XML stands for eXtensible Markup Language.XML is nothing more than a text file containing a single well-formed XML document.
It is a general-purpose markup language that can be used to describe just about anything. XML differs from other markup languages like SGML and HTML. It’s a kind of metalanguage. The structure of an XML document must follow certain rules, but the vocabulary used within that structure isn’t tied to any dictionary of terms.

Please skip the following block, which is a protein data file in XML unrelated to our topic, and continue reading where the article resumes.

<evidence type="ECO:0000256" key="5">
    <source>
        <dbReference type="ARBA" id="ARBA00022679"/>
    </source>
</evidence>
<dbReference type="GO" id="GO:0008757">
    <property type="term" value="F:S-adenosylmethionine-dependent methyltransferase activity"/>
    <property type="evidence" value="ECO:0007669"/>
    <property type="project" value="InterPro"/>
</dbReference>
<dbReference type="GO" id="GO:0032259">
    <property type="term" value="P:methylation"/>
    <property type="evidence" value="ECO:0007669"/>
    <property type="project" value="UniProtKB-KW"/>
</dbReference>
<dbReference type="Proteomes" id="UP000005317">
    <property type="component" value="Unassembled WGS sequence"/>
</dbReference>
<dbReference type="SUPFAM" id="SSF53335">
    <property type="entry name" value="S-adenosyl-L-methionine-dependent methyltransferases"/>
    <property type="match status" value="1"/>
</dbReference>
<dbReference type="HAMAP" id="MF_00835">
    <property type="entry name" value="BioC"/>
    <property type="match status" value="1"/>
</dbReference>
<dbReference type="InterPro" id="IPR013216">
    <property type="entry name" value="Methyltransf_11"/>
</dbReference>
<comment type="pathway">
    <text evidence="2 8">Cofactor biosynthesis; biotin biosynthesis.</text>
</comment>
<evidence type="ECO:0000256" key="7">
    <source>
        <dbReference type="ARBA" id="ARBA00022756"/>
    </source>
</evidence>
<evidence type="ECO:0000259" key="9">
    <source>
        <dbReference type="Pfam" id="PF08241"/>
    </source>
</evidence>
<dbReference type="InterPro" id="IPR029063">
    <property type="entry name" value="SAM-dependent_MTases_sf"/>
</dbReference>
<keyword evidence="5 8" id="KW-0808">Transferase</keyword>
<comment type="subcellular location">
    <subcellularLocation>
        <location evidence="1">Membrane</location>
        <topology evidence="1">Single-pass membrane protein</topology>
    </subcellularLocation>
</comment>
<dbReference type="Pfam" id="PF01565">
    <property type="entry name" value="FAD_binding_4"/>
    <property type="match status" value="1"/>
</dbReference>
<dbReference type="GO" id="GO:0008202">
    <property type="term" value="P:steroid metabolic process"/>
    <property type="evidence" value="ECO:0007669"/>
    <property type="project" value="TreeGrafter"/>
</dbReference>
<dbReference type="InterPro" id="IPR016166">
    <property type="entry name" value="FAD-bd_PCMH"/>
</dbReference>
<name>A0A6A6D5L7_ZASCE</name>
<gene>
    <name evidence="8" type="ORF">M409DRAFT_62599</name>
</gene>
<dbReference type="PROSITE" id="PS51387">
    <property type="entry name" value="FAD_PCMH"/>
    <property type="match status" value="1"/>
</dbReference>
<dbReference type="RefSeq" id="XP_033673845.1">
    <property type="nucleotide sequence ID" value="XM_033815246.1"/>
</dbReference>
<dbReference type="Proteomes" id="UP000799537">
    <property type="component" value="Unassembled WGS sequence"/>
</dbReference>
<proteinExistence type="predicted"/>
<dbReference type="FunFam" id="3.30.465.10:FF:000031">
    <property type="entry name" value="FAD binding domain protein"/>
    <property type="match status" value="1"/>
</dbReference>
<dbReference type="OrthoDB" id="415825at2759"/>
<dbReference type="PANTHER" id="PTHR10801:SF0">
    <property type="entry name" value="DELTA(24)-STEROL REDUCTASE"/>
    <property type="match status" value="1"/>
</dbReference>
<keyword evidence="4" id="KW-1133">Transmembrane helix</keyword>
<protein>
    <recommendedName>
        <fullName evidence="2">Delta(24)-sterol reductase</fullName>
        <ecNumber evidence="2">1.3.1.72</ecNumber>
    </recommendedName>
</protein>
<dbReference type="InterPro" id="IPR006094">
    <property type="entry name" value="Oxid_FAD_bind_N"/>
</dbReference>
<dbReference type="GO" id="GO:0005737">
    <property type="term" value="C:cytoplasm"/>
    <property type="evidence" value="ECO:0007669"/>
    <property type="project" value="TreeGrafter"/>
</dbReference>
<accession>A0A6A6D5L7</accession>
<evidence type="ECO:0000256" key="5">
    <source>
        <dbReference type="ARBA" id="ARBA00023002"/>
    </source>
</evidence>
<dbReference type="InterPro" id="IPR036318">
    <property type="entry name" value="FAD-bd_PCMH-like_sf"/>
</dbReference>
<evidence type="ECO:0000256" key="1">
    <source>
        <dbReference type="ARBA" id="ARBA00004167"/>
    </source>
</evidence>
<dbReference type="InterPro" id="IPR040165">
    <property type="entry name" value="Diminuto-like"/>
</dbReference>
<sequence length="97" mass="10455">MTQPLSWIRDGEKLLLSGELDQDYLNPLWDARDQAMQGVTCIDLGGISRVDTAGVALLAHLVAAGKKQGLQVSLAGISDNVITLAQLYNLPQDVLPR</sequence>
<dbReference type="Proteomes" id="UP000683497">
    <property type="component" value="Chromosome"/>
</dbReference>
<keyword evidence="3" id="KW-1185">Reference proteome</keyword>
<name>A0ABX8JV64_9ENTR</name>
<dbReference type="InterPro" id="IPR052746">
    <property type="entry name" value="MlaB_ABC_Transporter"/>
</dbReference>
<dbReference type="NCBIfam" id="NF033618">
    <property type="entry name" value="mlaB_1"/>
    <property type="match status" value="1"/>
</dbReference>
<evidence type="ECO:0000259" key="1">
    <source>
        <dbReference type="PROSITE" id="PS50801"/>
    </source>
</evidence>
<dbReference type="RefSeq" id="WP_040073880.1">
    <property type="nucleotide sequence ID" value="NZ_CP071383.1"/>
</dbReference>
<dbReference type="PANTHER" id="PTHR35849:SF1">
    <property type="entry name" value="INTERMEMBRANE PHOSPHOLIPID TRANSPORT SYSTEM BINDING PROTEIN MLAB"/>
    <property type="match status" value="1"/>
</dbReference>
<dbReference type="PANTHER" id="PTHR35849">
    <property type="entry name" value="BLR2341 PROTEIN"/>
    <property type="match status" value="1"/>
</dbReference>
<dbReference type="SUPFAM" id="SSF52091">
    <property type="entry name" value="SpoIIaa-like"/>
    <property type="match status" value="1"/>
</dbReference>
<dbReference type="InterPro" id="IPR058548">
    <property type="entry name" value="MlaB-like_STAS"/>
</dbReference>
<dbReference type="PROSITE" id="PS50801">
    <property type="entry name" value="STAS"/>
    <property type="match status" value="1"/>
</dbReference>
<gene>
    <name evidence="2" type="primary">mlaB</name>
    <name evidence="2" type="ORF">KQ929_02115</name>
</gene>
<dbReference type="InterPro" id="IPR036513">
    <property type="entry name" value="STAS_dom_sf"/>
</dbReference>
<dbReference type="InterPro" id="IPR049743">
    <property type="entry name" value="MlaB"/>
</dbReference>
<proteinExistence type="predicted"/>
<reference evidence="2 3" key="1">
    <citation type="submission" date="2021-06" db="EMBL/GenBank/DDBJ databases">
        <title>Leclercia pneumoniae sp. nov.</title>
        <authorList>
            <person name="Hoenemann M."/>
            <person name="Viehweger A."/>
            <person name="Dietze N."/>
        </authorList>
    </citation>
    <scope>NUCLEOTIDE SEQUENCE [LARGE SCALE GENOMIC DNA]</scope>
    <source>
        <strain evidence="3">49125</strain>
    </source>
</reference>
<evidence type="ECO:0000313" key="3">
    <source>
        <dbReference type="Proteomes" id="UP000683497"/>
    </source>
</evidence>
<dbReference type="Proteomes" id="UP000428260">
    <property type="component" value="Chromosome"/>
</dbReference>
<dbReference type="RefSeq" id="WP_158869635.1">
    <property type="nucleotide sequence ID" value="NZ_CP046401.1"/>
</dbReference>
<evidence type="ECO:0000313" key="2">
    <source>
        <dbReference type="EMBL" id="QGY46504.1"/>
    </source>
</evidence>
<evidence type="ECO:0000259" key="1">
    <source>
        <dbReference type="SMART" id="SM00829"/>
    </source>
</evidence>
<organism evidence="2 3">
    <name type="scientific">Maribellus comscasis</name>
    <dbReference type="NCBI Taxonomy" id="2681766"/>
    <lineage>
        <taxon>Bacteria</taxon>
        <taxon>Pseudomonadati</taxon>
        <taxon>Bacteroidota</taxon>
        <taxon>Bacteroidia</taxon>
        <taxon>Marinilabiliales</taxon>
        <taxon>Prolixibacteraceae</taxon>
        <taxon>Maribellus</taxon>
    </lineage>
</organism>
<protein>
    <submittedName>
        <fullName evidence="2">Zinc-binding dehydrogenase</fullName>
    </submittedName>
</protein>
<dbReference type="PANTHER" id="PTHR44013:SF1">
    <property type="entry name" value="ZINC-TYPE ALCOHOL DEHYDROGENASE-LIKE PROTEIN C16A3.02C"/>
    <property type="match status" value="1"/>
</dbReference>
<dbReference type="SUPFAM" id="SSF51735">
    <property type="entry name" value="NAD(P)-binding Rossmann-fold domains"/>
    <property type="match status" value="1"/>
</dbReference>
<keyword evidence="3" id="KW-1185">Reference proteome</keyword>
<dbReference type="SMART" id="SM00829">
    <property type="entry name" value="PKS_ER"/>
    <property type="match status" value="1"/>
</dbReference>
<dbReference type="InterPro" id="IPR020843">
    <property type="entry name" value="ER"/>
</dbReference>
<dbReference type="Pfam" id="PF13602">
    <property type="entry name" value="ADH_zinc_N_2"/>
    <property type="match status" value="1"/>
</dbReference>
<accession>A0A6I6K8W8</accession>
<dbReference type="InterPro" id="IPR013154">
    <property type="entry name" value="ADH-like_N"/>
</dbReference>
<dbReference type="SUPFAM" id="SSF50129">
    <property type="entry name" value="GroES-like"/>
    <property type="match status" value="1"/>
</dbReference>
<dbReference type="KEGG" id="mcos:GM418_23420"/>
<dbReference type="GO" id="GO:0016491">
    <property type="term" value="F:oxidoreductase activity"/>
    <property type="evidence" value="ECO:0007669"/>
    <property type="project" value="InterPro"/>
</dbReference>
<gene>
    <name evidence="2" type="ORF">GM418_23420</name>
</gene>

A tree data structure is built of nodes, with each node having only one node connected above it, called a parent node. The sole exception to this rule is the root node, which has no parent node. Nodes can also have other nodes connected below; these are called child nodes. In addition, nodes that are on the same level as the same parent node are called children. The following image is a graphical representation of a tree data structure.
An XML Document as Text
<?xml version="1.0" encoding="UTF-8" standalone="yes"?>
<employee><empid/><empname/></employee><employee> <empid/> <empname/> </employee>